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Sony Vaio VGN-FW351J/H review: Sony Vaio VGN-FW351J/H

Sony Vaio VGN-FW351J/H

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Joshua Goldman
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Joshua Goldman

Managing Editor / Advice

Josh Goldman helps people find the best laptop at the best price -- from simple Chromebooks to high-end gaming laptops. He's been writing about and reviewing consumer technology and software for more than two decades.

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5 min read

Editors' note: This review is part of our Winter 2009 Retail Roundup, covering specific configurations of popular laptops that can be found in retail stores.

OVR
7.2

Sony Vaio VGN-FW351J/H

The Good

Blu-ray combo drive; separate multimedia controls; attractive design.

The Bad

Slow performance for a system in this price range; resolution isn't suited for 1080p Blu-ray content.

The Bottom Line

While its overall specs are somewhat lower end for the price, the Sony Vaio VGN-FW351J/H makes up for it with sharp design and Blu-ray playback.

Considering its price tag of $949, the fixed-configuration retail Sony Vaio VGN-FW351J/H has the basic components--namely the processor and graphics adapter--of a less expensive laptop. On the upside, instead of a better price-to-performance ratio, the FW-series Vaio gets you an optical drive capable of playing Blu-ray discs (in addition to CD/DVD playback and creation).

Those needing the most power for their $1,000 will want to look elsewhere. However, if you've already started amassing Blu-ray discs, the VGN-FW351J/H is a good option for making the collection mobile while not sacrificing too much computing performance.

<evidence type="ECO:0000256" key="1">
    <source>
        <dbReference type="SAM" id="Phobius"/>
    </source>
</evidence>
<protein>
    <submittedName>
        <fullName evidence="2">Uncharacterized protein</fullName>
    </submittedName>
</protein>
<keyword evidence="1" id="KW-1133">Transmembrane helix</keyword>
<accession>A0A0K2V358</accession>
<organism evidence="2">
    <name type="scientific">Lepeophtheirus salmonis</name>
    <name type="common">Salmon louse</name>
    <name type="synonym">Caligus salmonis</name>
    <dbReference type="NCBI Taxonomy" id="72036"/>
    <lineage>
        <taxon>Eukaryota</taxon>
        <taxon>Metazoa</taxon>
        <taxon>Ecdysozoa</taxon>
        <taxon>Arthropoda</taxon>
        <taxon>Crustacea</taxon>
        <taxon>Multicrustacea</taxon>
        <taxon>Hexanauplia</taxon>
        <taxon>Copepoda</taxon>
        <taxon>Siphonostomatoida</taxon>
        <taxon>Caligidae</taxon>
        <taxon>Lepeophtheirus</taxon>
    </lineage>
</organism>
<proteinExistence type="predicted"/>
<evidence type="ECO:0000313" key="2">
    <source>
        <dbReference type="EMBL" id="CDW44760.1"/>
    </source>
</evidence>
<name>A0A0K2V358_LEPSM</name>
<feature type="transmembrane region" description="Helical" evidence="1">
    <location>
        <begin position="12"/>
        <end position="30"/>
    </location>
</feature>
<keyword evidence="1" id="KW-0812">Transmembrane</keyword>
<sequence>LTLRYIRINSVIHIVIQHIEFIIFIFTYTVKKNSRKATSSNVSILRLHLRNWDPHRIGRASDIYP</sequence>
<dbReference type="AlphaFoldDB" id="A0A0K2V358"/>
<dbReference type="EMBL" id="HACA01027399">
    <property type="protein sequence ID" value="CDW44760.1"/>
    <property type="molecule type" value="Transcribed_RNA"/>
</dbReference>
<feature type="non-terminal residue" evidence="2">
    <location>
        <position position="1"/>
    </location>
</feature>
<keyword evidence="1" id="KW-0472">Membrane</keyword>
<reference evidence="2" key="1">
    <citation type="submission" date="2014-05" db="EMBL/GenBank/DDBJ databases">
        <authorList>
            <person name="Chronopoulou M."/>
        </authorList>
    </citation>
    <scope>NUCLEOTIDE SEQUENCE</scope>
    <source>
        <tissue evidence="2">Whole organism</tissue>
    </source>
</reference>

The FW351 is a refined, attractive laptop, keeping in line with Sony's trademark high-end aesthetics. Decked out in a gray and silver palette called Titanium Gray, the system is reminiscent of an Apple MacBook Pro, but the respectably loud speakers are above the keyboard instead of off to the sides and the keys themselves are white, not black. (This is a fixed retail-only configuration; a version with a black keyboard is available directly from Sony.)

Built into the left side of the hinge is the power-cord jack, while the on/off button is set into the right side and glows bright green when the laptop is on and "breathes" with an amber light when asleep. We've always liked Sony's flat, widely spaced keyboard, but some prefer a more traditional tall, tapered key.

Above the keyboard's right side is a row of media control buttons, one labeled S1, and another marked AV Mode. The S1 button is preprogrammed to mute audio, but can be assigned to other tasks like launching an included configuration app. The AV Mode button drops down a Vaio media application quick-launch menu from the top of the screen that lets you choose among various multimedia programs to access your music or photos or play a DVD. You can add or subtract items from the menu or connect icons to a different application (click Music to launch iTunes instead of the preprogrammed Vaio MusicBox).

Sony includes a handful of multimedia applications, such as MusicBox, that can analyze your music collection and automatically create stations by mood, activity, time of day, or style. It worked better than we expected and is a little more fun than your standard "shuffle." There's also Intervideo WinDVD BD for Vaio for watching Blu-ray video out of the box.